George Stanley, the editor of the Milwaukee newspaper, has penned an editorial urging the public to lobby our legislature to ensure open government. He begins:
Folks, if we want open, honest government in Wisconsin, we’ll have to earn it. We can’t take it for granted or leave the job to others, not with the relentless efforts in Madison to reduce access to information about what our elected representatives are up to.
Only one approach to date has deterred the overseers of our state from hiding evidence of how they curry favor and then dole out taxpayer dollars, advantageous legislation and public resources in return. That instrument is the most basic act of democracy: Thousands of voters taking time to tell them to stop.
I agree with Stanley’s overall message. Open government is vitally important and we must continually push back on our politicians’ efforts to hide their activities from public scrutiny. But it is difficult for me to take George Stanley seriously on this issue. His editorial page has been a passionate advocate for the John Doe laws, which are designed to keep investigations secret so that the public doesn’t know what prosecutors are doing. The John Doe process allows a prosecutor to investigate people and turn their lives upside down while forcing them to remain silent about the entire ordeal under penalty of imprisonment. It is difficult to think of a more aggressive use of the coercive force of government, but Stanley thinks it’s okey-dokey for it to be completely hidden from the public.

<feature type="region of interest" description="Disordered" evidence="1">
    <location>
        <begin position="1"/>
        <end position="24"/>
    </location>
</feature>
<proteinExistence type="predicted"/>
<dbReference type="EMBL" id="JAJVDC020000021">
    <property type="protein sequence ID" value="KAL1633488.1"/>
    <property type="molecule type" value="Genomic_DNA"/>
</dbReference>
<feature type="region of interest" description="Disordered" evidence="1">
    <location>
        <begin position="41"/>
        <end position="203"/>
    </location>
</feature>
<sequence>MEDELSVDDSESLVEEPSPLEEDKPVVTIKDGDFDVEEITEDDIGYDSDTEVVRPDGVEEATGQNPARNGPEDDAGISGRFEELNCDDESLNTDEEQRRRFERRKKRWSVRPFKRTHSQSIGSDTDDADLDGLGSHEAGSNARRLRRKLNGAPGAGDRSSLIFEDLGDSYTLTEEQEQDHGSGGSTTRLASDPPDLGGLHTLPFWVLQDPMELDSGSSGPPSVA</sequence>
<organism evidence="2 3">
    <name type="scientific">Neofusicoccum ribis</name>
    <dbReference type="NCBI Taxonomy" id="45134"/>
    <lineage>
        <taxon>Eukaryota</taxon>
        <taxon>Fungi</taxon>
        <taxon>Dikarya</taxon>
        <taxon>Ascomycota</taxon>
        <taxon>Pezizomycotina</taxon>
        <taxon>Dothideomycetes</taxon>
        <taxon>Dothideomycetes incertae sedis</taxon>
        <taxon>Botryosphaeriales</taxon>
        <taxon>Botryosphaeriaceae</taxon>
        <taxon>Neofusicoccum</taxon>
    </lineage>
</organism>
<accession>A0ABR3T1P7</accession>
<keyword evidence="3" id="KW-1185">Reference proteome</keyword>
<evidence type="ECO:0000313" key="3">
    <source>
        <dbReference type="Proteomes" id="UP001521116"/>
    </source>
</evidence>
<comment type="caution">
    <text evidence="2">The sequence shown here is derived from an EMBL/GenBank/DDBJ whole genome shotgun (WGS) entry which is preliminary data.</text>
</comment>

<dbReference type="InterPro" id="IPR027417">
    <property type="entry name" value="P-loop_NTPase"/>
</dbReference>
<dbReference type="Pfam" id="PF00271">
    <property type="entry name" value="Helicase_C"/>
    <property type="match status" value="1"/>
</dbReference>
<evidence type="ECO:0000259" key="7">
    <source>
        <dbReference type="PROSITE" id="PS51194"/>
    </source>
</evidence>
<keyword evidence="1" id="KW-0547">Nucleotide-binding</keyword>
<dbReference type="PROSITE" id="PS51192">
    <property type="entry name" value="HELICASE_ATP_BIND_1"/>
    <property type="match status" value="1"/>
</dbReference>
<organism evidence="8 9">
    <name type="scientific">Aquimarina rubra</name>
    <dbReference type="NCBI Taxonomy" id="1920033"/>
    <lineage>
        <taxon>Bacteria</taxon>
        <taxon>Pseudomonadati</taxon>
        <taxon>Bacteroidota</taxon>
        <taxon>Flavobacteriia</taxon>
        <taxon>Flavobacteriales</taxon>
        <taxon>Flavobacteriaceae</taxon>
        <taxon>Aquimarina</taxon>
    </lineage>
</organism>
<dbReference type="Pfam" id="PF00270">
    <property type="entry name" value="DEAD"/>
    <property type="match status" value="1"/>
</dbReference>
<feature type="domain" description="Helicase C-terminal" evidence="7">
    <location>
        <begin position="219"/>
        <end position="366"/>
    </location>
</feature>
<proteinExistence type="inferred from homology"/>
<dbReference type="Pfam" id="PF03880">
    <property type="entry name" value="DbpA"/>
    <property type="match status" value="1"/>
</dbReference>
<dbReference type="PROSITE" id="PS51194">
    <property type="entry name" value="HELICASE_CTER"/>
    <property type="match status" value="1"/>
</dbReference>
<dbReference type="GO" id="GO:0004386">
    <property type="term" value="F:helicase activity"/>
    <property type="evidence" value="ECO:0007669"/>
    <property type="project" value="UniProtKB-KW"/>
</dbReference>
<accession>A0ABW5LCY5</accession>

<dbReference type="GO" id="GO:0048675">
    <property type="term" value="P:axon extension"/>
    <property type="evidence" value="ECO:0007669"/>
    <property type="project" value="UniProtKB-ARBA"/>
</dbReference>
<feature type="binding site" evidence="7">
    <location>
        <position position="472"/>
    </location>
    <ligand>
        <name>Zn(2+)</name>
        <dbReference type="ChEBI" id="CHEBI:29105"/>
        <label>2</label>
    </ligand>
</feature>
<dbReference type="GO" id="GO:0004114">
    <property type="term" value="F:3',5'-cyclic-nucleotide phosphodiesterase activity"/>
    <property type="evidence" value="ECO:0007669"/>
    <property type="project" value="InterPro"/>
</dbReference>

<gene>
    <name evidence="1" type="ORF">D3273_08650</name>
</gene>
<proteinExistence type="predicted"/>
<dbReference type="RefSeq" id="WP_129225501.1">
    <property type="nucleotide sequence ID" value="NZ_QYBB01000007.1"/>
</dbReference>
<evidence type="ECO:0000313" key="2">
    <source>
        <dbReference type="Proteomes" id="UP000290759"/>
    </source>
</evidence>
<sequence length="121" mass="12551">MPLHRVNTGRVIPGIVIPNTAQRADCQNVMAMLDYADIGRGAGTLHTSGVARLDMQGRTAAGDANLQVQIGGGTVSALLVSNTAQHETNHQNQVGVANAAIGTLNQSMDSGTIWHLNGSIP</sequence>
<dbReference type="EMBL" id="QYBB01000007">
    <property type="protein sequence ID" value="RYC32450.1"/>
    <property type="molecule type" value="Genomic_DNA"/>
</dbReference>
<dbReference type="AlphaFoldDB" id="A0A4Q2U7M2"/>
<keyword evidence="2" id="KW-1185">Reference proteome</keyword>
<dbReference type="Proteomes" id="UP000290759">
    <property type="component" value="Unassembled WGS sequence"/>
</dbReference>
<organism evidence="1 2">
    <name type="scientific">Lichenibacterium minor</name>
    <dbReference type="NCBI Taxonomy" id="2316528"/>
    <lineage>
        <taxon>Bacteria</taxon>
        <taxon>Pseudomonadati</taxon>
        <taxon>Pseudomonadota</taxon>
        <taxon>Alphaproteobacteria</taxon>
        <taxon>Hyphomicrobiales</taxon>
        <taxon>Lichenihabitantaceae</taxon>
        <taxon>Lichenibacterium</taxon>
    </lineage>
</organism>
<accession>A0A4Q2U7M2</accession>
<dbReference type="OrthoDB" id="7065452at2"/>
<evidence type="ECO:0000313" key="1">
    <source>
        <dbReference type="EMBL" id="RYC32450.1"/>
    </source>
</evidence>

So yeah… George… I agree with you, but you are hardly the best standard-bearer for this cause.